Getting closer with an ear for nature
LISTEN to the "pulse" of trees. This is the message from Suffolk Wildlife Trust because in gardens, woodlands and forests, the sap rises and buds begin to swell.
LISTEN to the "pulse" of trees.
This is the message from Suffolk Wildlife Trust because in gardens, woodlands and forests, the sap rises and buds begin to swell.
The sound of sap moving through young trees can actually be heard during the onset of spring, according to Judy Powell, the wildlife trust's education officer.
"If you place your ear to a smallish tree with a girth of up to 45 centimetres you are likely to hear a whooshing sound which varies in intensity according to the species.
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"We have found field maple, wild cherry and hornbeam give the best results. Others like oak, silver birch and ash are more difficult to discern and may need the aid of a stethoscope," she said.
Ms Powell has been encouraging children to listen to trees for more than 20 years as part of the trust's work with groups of youngsters.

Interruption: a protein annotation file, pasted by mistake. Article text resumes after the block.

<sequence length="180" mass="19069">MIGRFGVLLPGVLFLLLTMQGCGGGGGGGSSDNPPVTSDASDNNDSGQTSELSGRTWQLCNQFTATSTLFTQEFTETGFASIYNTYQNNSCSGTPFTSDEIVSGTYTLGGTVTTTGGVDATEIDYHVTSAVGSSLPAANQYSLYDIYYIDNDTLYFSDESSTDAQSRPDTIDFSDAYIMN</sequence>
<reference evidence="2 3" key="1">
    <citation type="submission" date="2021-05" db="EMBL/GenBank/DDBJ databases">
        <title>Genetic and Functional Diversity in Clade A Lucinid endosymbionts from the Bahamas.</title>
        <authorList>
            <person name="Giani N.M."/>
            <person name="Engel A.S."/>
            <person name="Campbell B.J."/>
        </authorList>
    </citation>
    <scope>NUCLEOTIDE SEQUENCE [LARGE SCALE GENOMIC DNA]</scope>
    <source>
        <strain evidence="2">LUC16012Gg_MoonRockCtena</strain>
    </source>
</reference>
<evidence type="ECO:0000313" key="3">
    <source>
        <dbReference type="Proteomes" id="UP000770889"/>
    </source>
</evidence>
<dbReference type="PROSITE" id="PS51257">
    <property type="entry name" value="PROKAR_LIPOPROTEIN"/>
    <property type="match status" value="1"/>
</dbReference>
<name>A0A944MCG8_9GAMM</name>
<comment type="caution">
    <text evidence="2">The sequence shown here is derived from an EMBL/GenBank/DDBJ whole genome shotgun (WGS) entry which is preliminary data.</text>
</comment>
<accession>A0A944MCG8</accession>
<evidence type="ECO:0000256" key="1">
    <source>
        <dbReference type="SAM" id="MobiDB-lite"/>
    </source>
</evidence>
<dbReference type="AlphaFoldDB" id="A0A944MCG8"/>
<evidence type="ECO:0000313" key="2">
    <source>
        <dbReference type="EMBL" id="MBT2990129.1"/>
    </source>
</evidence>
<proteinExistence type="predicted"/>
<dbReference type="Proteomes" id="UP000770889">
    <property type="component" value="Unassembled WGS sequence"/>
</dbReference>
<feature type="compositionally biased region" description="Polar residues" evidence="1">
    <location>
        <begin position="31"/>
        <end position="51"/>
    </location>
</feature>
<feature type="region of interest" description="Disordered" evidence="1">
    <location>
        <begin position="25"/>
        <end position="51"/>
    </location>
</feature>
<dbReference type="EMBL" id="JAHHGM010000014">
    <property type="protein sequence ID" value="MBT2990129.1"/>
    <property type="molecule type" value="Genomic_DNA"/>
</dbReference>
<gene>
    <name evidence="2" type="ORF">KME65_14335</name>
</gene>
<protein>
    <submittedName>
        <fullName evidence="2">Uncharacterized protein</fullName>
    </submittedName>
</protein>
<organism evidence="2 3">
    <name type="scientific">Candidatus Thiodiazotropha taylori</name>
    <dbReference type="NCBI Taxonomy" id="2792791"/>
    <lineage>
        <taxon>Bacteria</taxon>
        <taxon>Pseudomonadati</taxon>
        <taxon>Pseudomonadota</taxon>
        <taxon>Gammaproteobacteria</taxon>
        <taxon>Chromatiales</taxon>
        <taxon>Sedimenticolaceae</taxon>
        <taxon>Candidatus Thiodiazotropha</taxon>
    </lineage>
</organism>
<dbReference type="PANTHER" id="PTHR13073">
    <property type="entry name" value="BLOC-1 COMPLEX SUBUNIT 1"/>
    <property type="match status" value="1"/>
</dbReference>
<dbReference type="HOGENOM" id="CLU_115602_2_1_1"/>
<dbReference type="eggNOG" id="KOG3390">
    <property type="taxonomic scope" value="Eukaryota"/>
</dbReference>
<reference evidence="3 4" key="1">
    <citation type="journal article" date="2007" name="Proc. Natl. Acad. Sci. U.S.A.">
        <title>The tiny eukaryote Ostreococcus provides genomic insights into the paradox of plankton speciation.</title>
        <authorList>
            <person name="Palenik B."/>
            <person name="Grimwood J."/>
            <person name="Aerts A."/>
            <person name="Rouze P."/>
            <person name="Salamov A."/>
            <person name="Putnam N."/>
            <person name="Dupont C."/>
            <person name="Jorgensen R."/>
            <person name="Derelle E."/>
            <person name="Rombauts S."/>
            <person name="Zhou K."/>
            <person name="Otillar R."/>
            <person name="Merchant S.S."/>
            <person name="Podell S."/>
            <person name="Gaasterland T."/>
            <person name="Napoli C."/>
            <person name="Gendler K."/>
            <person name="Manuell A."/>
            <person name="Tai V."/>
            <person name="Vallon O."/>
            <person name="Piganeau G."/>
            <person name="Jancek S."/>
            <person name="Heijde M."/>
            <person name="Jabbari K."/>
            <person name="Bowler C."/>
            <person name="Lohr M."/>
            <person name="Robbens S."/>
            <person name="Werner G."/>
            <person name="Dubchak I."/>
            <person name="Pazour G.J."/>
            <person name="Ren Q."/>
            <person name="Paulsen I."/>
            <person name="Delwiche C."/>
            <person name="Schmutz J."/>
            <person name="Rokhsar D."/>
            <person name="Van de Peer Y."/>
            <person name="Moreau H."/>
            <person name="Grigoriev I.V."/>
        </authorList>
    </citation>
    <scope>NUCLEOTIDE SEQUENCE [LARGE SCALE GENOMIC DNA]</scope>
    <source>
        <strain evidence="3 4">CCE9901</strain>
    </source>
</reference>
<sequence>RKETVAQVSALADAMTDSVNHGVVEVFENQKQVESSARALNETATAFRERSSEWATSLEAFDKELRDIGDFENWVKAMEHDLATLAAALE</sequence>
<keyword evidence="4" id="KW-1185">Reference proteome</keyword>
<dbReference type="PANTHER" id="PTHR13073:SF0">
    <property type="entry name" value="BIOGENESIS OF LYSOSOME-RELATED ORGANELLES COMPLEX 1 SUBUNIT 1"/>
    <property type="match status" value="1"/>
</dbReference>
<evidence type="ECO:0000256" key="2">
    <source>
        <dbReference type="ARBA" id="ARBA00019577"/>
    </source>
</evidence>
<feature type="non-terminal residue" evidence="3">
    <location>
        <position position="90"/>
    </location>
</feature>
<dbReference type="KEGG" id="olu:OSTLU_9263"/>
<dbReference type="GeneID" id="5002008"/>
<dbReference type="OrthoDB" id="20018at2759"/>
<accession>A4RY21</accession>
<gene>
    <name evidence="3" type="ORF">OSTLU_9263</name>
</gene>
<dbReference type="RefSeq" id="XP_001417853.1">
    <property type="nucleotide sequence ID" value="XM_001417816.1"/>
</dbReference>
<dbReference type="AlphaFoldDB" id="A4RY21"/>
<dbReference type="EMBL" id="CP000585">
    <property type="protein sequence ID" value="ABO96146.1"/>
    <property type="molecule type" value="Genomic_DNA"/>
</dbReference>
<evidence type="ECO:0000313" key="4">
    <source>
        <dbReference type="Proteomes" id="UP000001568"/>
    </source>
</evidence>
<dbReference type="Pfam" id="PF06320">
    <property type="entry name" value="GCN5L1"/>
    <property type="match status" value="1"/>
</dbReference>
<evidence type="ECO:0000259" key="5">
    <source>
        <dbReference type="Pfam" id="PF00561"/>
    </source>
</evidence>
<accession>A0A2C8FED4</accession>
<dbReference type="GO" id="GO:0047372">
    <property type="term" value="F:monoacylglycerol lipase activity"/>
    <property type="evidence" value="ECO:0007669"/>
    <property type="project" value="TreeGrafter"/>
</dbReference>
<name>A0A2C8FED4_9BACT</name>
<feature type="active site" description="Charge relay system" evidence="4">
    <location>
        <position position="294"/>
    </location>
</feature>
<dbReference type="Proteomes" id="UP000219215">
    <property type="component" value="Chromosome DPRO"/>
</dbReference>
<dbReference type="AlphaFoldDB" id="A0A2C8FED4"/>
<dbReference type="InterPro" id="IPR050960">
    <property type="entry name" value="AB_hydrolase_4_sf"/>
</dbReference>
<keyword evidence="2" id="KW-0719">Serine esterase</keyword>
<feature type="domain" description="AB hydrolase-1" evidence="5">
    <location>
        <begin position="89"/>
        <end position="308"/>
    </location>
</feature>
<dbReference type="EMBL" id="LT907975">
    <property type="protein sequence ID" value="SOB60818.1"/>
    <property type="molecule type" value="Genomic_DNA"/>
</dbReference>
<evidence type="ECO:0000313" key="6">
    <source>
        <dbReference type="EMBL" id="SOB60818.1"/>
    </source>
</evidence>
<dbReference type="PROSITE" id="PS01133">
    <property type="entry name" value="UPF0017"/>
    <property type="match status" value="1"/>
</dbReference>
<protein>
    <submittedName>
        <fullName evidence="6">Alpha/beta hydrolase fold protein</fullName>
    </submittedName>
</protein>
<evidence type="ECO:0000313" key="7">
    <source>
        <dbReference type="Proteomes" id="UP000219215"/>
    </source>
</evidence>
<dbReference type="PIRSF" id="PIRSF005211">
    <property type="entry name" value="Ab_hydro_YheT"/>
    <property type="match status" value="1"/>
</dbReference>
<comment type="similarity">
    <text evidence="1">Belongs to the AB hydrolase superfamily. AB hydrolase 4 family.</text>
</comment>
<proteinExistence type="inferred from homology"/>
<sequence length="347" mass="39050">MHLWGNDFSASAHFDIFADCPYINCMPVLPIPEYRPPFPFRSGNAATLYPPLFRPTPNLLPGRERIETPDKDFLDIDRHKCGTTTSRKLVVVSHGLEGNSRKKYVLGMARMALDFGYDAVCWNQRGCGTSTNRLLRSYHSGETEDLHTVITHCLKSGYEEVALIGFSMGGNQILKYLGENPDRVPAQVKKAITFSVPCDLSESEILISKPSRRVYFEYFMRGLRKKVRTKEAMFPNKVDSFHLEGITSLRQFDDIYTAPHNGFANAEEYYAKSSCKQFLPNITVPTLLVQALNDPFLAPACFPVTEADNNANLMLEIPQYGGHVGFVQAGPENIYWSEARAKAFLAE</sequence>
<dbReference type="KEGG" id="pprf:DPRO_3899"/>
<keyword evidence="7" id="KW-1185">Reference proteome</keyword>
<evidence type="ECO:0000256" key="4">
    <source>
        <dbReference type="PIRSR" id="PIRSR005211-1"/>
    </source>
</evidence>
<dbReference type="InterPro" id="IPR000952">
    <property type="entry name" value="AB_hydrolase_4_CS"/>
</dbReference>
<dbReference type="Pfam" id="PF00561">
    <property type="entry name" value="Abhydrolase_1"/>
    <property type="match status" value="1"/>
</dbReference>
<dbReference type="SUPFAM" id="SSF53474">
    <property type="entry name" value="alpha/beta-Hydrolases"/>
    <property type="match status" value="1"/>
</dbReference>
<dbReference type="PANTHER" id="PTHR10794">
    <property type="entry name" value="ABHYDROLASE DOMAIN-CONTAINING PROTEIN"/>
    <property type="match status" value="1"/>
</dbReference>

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At a recent meeting of the Milden HallWatch Group, near Lavenham, families were asked to try to describe the noise they heard.
These varied from "crashing drips" (field maple) and loo flushing (hornbeam) to mouse scratching in the attic (wild cherry).
"The very thought of listening to a tree is often regarded as wacky, something like tree hugging, but you can definitely hear sounds," Ms Powell said.
"Listening to trees helps us to connect with them in a special way. It alerts us to trees on our doorstep and encourages us to care for them.
It reveals their inner life, seasonal cycles and helps us to recognise their value both at an environmental and spiritual level.
"From our experience, children and adults alike are awe-inspired when they hear the tree pulse," Ms Powell added.
Richard Davis, forest manager in the Suffolk coastal area for the Forestry Commission, said the idea of trees making sounds was quite feasible.
"It stands to reason. The sap has to rush through tiny vessels and the noise would be as it brushes against the cells. Different trees would have different cell structures and so you would get different sounds," he said.
Children from Fairfield Infants School in Felixstowe listened to trees as part of their work at the wildlife trust's Foxburrow Farm field centre at Melton.